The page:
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Theoretical and legal issues related to choice blindness for voices



Purpose. To examine whether choice blindness occurs for auditory stimuli, namely voices.

Methods. One hundred participants listened to three pairs of voices and had to decide each time which one they found more sympathetic or sounded more criminal. After they made a choice, participants were presented with the chosen voice again and had to match it to a face. However, during the second trial, participants were actually presented with the voice they had previously not chosen.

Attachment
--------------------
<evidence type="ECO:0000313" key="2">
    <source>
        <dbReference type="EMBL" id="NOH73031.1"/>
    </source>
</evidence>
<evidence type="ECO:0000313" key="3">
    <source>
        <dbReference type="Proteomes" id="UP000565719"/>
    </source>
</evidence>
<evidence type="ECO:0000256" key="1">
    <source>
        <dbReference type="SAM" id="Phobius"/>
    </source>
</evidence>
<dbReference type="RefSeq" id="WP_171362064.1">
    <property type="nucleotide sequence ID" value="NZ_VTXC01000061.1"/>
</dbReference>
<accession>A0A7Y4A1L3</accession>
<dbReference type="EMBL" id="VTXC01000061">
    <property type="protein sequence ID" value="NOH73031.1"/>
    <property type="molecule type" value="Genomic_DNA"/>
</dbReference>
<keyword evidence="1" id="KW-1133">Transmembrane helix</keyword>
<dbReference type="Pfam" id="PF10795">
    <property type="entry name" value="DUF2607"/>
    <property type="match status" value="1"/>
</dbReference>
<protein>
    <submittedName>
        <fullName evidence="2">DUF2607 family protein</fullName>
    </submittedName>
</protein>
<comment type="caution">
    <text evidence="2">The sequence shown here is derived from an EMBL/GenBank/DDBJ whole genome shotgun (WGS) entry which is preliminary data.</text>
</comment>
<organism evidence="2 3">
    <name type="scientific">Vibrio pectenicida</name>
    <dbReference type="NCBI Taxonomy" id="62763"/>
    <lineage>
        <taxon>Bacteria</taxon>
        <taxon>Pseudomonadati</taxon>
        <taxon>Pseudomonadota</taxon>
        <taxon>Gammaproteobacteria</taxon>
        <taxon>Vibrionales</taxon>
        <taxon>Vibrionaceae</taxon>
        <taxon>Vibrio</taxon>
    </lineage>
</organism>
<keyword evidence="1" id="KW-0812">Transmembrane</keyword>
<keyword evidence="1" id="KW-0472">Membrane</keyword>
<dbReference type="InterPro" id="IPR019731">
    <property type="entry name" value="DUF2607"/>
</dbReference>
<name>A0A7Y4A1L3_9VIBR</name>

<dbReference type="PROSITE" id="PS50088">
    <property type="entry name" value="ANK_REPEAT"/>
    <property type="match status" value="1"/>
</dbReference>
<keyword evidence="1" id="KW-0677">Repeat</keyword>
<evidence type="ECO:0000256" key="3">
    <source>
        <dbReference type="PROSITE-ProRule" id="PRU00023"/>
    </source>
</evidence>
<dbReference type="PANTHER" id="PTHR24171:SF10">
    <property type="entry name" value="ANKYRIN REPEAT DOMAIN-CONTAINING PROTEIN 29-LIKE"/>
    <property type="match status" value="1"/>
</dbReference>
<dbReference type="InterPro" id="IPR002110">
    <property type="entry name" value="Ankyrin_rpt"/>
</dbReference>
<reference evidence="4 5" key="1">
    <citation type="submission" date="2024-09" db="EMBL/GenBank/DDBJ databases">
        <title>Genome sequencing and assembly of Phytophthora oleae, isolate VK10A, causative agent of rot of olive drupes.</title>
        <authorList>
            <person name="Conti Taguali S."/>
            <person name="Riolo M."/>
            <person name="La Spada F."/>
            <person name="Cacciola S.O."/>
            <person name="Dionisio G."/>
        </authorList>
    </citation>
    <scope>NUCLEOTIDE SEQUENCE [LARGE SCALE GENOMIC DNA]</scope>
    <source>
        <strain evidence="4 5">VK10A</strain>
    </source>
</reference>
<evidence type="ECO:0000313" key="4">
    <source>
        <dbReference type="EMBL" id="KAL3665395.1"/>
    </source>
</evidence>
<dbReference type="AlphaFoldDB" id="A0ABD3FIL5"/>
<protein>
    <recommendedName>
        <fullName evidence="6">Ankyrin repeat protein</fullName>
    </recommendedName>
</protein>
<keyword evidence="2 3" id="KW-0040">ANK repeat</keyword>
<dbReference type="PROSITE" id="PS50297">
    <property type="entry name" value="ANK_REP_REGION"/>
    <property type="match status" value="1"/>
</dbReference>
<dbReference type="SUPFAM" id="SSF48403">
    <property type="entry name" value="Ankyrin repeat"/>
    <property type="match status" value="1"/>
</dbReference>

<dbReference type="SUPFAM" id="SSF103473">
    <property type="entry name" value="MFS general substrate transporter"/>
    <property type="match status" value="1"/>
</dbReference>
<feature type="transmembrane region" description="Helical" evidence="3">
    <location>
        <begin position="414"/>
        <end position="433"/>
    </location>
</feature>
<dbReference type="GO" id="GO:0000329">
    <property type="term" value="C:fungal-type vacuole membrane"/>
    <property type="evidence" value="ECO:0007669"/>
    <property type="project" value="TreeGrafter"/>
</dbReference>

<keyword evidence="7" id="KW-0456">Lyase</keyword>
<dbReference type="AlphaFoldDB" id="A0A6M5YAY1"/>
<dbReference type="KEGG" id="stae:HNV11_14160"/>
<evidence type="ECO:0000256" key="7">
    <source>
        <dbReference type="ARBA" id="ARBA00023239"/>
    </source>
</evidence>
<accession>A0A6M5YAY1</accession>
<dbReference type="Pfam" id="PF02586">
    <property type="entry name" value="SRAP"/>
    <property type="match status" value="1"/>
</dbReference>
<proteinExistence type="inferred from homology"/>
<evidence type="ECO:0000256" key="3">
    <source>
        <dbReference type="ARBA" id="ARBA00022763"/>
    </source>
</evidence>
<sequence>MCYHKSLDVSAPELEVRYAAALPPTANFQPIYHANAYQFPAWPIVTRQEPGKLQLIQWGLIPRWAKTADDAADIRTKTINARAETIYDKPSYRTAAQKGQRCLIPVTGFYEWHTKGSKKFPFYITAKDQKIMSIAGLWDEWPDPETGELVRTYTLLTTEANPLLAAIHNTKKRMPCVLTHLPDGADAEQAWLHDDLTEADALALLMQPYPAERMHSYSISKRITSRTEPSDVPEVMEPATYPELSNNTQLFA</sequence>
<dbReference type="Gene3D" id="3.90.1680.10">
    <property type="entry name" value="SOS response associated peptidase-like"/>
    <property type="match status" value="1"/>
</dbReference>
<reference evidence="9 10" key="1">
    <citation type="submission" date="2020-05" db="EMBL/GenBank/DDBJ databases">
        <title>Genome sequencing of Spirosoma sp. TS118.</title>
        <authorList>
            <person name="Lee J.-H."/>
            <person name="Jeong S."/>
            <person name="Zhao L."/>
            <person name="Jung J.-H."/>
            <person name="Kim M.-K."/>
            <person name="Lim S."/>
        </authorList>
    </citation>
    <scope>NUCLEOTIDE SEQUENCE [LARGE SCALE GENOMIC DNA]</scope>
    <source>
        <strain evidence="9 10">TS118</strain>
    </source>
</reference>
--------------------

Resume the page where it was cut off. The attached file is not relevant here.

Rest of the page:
Results. Only 19% of the participants detected this change concurrently, an additional 10% detected it retrospectively. This indicates that choice blindness transfers to auditory stimuli. Whether participants had previously evaluated sympathy or criminality of the voices had no effect on choice blindness.

Conclusions. The study shows that choice blindness is a robust phenomenon that can also be elicited when auditory stimuli are employed. Implications for earwitness testimony and expert witnesses in the context of forensic speech analysis are discussed.